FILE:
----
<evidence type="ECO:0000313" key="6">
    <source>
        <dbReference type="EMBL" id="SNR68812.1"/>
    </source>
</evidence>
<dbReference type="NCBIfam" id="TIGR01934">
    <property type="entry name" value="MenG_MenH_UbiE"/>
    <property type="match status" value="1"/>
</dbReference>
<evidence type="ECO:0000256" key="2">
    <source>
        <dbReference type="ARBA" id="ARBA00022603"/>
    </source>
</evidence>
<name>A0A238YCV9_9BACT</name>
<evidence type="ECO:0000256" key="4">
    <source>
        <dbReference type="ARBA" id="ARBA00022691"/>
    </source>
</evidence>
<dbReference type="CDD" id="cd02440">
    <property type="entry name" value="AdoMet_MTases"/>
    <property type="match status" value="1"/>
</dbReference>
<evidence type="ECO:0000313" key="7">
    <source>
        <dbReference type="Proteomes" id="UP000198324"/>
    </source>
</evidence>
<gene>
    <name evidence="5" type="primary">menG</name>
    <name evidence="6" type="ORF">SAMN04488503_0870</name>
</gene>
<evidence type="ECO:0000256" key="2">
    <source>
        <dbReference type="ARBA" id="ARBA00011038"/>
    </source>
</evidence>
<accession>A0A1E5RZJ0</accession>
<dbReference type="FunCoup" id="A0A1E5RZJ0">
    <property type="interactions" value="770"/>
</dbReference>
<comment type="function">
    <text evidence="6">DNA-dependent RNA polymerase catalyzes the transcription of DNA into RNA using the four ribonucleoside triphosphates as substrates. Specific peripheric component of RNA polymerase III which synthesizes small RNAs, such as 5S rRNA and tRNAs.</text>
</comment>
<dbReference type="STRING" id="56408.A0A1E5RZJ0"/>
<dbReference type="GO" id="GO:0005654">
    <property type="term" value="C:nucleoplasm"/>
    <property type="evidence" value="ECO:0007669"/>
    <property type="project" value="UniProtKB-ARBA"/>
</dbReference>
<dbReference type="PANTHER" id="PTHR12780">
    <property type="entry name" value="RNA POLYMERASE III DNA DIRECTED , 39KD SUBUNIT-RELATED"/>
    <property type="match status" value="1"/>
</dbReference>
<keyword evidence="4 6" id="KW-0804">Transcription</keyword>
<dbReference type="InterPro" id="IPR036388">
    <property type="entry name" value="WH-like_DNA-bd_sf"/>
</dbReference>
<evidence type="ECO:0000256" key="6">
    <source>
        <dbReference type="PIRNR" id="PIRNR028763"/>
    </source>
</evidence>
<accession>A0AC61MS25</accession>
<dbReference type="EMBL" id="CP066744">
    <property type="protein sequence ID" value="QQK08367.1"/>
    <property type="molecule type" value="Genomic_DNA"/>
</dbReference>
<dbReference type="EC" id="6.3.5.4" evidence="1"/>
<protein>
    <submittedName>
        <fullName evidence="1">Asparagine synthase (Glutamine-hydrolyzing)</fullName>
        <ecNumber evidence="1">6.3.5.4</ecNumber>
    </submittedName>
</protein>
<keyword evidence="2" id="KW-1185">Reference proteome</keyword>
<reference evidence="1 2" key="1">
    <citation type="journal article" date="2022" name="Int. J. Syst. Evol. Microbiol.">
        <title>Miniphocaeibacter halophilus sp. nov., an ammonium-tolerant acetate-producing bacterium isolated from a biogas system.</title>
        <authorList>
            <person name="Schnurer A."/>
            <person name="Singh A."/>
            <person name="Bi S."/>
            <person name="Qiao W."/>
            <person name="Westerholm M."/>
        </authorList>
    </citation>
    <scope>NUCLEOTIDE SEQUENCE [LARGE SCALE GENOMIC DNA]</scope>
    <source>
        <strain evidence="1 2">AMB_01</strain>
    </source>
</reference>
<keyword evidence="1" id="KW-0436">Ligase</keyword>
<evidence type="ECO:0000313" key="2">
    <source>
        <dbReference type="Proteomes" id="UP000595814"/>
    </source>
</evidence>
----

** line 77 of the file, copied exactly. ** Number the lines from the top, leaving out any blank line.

<keyword evidence="2" id="KW-1185">Reference proteome</keyword>